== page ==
Feet soundness:

If you see limping lambs you are seeing lost potential growth rate and reduction in weaning weights. Yes, many do self-cure, but if there is footrot in the ewes, this lamb lameness will linger for longer. Troughing will help, especially in the early stages. Tailing is a good opportunity to have a dedicated lamb foot checker. Blue spraying (Tetravet aerosol) infected feet is a really good way to get on top of lamb lameness. There are non-antibiotic aerosol options also for those on antibiotic free contracts.

Copper, B12 and Selenium to yearling and breeding cattle:

In growthy springs, there can be a requirement to supplement cattle with extra B12 and Selenium to ensure they optimise the spring conditions. A boost of copper can also be warranted for growth cattle (although ideally, they should have had this during the winter)

Multi-min (Se, Cu, Zinc and Manganese) is popular for breeding cattle/heifers. There is some data to show it has additional benefits for conception rates/embryo survival. Otherwise Prolaject B12 2000+Se is a popular choice at the moment.

Working Dog Health - Twisted Stomach

Twisted stomach or Gastric Dilated Volvulus (GDV) in dogs is a reasonably common, rapid onset, emergency affecting large dogs.  Often the dog is found dead in its kennel in the morning, however if noticed and treated in time then the outcome is often good.  The key to success is the quick identification of the problem and getting into surgery.  Often a few hours make the difference between life and death.

The biggest risk factor of a GDV is dogs that have a direct relative having had one, which is due to the size and shape of the chest.  Large chested dogs, especially huntaways are most likely to experience a GDV.  Other risk factors for GDV include large meals/feeding every second day, drinking large amounts of water rapidly, dogs that eat rapidly and lean dogs.

Signs to look for - off food, vomiting or unproductive retching, tight/distended abdomen, whimpering and other signs of abdominal pain, pale gums, lethargy/collapse.

Treatment involves stabilising the dog, which is usually in shock, then proceeding to surgery, where the stomach is untwisted and stitched to the abdominal wall preventing it happening again.  The outcome of the surgery depends on the amount of time that the stomach has been twisted and the extent of damage to the stomach, in areas that have lost blood supply.  If corrected with the stomach tissue having good viability, the prognosis is good.

Prevention involves surgery (Gastropexy) to open the dog up and stitching the edge of the stomach to the abdominal wall, which lasts a lifetime.  Preventative surgery should be considered in all huntaways, especially in dogs with a direct relative having had a GDV and in valuable dogs.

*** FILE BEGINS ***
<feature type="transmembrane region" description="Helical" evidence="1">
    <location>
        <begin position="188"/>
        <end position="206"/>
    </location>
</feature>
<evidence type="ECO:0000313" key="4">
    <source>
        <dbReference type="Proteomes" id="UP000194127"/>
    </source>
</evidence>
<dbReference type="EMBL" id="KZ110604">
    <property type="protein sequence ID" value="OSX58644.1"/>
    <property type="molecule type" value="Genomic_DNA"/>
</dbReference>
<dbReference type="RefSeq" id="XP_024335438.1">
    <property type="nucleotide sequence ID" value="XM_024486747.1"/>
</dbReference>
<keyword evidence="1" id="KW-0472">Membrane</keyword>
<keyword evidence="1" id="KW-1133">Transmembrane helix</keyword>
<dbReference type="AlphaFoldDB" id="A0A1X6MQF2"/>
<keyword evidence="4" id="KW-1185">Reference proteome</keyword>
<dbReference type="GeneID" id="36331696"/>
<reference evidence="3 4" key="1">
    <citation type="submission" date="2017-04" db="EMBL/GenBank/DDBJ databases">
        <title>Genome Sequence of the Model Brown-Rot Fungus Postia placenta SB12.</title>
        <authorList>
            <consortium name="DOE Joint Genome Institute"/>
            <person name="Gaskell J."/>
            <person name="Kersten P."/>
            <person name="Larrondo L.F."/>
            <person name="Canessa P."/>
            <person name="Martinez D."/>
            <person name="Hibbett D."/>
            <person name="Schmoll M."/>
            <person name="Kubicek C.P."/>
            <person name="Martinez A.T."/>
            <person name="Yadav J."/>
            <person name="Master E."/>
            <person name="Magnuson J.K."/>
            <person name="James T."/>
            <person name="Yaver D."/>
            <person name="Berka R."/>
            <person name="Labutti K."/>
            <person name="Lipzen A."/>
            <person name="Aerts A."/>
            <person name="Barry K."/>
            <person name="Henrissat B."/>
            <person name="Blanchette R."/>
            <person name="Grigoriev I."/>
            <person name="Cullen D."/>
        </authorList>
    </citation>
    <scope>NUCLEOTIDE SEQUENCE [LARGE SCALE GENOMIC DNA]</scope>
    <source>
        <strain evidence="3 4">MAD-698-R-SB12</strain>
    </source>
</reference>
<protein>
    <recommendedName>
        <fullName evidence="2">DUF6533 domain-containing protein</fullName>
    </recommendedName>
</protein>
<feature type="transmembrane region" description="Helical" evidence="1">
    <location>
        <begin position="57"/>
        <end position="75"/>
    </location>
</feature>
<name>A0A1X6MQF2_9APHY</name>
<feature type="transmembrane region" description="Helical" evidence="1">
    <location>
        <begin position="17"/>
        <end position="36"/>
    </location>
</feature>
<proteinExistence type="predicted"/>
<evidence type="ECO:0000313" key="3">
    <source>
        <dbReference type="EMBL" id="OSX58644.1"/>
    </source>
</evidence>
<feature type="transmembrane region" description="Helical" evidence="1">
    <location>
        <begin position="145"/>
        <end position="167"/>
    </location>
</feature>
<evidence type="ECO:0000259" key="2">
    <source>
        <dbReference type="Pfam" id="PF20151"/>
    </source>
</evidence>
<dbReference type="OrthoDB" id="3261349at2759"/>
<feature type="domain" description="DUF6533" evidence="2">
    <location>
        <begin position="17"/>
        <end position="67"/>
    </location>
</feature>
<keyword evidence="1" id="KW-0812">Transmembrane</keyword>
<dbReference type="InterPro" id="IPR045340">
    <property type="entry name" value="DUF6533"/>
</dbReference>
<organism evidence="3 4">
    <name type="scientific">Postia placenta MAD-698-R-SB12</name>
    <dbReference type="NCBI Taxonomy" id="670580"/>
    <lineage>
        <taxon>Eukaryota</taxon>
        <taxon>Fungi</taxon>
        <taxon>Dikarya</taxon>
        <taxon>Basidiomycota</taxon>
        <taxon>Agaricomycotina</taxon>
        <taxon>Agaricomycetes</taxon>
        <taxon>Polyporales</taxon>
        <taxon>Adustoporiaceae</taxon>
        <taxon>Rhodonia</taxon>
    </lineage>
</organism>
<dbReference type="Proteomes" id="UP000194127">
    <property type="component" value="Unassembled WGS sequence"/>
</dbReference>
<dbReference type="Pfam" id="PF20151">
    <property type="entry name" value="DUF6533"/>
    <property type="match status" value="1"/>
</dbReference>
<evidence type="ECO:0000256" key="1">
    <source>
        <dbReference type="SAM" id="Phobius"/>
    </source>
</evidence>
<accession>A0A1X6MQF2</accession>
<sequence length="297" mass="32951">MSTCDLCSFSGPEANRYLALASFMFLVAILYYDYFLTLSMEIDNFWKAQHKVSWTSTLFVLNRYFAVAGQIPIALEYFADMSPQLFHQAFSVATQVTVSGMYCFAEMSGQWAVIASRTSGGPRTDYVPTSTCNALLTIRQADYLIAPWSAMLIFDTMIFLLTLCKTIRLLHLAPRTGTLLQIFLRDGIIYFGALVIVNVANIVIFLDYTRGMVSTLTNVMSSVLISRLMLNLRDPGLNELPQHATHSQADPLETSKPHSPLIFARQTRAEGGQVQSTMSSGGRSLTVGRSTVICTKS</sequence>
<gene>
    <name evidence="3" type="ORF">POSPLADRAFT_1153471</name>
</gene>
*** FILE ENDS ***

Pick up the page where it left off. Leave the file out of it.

Scabby Mouth

As tailing approaches so does the most practical opportunity to vaccinate against scabby mouth.  Outbreaks observed in the past 12 months confirm it is still present and extremely challenging and labour intensive to treat.

  • Scabby mouth infects animals through breaks in the skin resulting in raised red lesions and scabs.  Infections can occur anywhere on the body with the mouth, feet, udders and the poll of rams being very common.  Lamb infection results in significant effects on weight gains.
  • Lambs are most susceptible over their first summer so tailing is the most practical time to vaccinate.  Don't use the vaccine of farms that are free of the disease.
  • The best place to give the vaccination is the inside of the back leg unless fly treatments are being used, in which case the inside of the front leg should be used.
  • The vaccine is given by scratching the skin but don't scratch so firmly as to draw blood.  A blue dye is added to the vaccine so you can see where it has been applied.
  • Check the vaccination area of 20 lambs 7-10 days after vaccination to ensure that it has taken.  A take is a raised whitish line surrounded by an area of inflammation.
  • Keep the vaccine in a fridge until it is used and only take enough for the day.  During use keep it in a chilly bag and out of direct sunlight.
  • As scabby mouth can infect humans (orf) don't touch lesions or prick yourself with the vaccine.